Frederico is the eldest son in a family of nine children, and started his business with a half an acre of land that he inherited from his father, who is one of the original members of De La Gente.
The three of us pass through the square, and climb a dirt road towards rows of lushly shaded coffee plants. The area is free of irrigation, uses no pesticides, and the discarded coffee fruit is reused as fertilizer. Frederico moves us through the picking process, which is all done by hand and consists of gently twisting the red fruit from the trees, leaving behind the stems, as well as the green ones to ripen. The crop is 100% Arabica, with the berries huddled together on branches like old friends mingling in tiny crimson jackets.
After picking for roughly 45 minutes, we carry our baskets with stained hands towards the processing area, which sits in the middle of the family compound — a neatly kept grouping of cinderblock homes, topped with corrugated metal roofs.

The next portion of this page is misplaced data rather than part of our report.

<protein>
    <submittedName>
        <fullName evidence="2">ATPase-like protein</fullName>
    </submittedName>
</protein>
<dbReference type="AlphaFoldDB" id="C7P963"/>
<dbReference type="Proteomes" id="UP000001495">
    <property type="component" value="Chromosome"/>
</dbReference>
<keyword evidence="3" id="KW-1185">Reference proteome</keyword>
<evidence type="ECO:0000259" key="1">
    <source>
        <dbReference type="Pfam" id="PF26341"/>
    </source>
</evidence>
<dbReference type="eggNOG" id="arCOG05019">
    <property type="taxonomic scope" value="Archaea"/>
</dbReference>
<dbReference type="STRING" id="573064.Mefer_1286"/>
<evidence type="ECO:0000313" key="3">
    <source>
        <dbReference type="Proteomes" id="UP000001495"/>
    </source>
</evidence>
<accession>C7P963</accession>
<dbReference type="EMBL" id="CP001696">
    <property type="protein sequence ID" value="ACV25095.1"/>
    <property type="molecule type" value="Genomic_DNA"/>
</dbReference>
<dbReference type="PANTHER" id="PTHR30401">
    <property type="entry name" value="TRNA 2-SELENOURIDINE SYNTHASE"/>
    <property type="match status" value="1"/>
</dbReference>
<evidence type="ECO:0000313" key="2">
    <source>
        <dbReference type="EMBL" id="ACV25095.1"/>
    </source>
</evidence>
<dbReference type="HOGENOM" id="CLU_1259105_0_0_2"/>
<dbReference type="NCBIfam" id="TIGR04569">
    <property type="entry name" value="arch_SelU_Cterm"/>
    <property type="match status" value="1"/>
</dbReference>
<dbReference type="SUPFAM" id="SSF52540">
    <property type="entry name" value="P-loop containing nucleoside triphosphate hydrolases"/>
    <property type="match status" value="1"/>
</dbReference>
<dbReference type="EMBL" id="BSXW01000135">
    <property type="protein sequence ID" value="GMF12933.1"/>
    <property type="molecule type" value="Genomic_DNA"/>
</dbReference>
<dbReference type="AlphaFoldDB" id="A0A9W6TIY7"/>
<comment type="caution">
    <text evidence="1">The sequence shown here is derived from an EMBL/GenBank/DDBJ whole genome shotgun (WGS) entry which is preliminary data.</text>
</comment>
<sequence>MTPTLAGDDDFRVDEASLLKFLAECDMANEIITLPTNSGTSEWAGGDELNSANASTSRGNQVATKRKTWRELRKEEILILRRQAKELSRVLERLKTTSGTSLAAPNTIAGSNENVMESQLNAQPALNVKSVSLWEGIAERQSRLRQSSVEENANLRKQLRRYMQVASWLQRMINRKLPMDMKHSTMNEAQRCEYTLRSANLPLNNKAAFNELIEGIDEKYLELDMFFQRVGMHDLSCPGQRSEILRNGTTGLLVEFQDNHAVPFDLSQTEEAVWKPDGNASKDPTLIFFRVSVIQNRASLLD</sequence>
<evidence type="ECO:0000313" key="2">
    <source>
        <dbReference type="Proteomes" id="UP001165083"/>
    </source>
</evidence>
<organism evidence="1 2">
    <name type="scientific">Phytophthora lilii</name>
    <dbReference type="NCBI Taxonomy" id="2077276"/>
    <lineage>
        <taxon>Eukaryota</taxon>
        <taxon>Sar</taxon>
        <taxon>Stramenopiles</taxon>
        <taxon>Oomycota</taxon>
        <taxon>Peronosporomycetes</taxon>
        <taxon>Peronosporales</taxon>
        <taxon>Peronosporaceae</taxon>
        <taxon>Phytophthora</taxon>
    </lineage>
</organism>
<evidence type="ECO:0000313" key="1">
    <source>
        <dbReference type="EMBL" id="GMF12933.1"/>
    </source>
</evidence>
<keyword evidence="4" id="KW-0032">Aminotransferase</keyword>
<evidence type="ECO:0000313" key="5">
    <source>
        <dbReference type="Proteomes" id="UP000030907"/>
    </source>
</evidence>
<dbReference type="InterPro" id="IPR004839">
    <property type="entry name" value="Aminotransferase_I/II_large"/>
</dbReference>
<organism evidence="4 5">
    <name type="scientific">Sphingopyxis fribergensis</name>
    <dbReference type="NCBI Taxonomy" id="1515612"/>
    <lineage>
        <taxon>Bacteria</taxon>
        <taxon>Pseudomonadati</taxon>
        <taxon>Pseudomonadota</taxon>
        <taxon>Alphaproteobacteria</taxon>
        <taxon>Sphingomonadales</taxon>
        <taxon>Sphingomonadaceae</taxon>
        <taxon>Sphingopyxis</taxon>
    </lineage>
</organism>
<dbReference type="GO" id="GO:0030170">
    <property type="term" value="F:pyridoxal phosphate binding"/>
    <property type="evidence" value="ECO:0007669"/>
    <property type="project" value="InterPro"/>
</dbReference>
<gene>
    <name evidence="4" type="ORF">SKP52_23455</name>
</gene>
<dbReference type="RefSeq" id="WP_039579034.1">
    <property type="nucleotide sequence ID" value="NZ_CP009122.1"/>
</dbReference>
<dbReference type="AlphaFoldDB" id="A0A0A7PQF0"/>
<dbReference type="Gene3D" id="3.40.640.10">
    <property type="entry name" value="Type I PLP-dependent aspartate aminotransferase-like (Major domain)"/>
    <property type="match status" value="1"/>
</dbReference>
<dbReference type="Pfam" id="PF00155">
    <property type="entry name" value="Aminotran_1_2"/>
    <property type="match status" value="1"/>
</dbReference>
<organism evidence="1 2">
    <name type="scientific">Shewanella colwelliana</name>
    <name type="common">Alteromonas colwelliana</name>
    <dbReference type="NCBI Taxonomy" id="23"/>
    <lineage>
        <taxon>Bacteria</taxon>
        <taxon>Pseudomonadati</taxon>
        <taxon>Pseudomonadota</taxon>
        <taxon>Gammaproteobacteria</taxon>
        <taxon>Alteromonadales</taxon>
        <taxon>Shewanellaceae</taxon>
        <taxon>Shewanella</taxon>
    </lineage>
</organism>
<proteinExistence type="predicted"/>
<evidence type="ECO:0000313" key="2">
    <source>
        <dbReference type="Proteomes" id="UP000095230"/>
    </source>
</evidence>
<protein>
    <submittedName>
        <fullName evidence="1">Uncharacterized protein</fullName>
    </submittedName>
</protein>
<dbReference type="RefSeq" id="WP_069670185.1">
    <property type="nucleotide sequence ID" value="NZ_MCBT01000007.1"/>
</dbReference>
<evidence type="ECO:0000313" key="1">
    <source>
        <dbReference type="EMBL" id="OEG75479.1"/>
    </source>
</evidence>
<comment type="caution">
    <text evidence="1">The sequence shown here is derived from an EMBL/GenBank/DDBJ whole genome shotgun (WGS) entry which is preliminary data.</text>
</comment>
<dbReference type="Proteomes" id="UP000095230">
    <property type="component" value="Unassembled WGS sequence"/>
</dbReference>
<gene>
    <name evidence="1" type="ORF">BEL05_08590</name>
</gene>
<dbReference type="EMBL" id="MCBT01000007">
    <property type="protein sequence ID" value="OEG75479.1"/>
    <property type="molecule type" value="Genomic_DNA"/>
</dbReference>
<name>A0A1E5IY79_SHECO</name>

I climb onto the Flinstone-esque pulpero and start pedalling, as Frederico pours our bounty into a tangerine-coloured funnel, fruit shells hitting the ground as the fresh beans fall into a basket. The coffee is dried in the sun in a cement courtyard, but we expedite the process by taking pre-dried beans and roasting them over an open fire in the kitchen. They are then ground by hand, boiled in water, and soon I’m sipping a steaming cup of fresh black coffee (good coffee is wasted on tea drinkers), alongside a freshly prepared lunch of chicken and rice.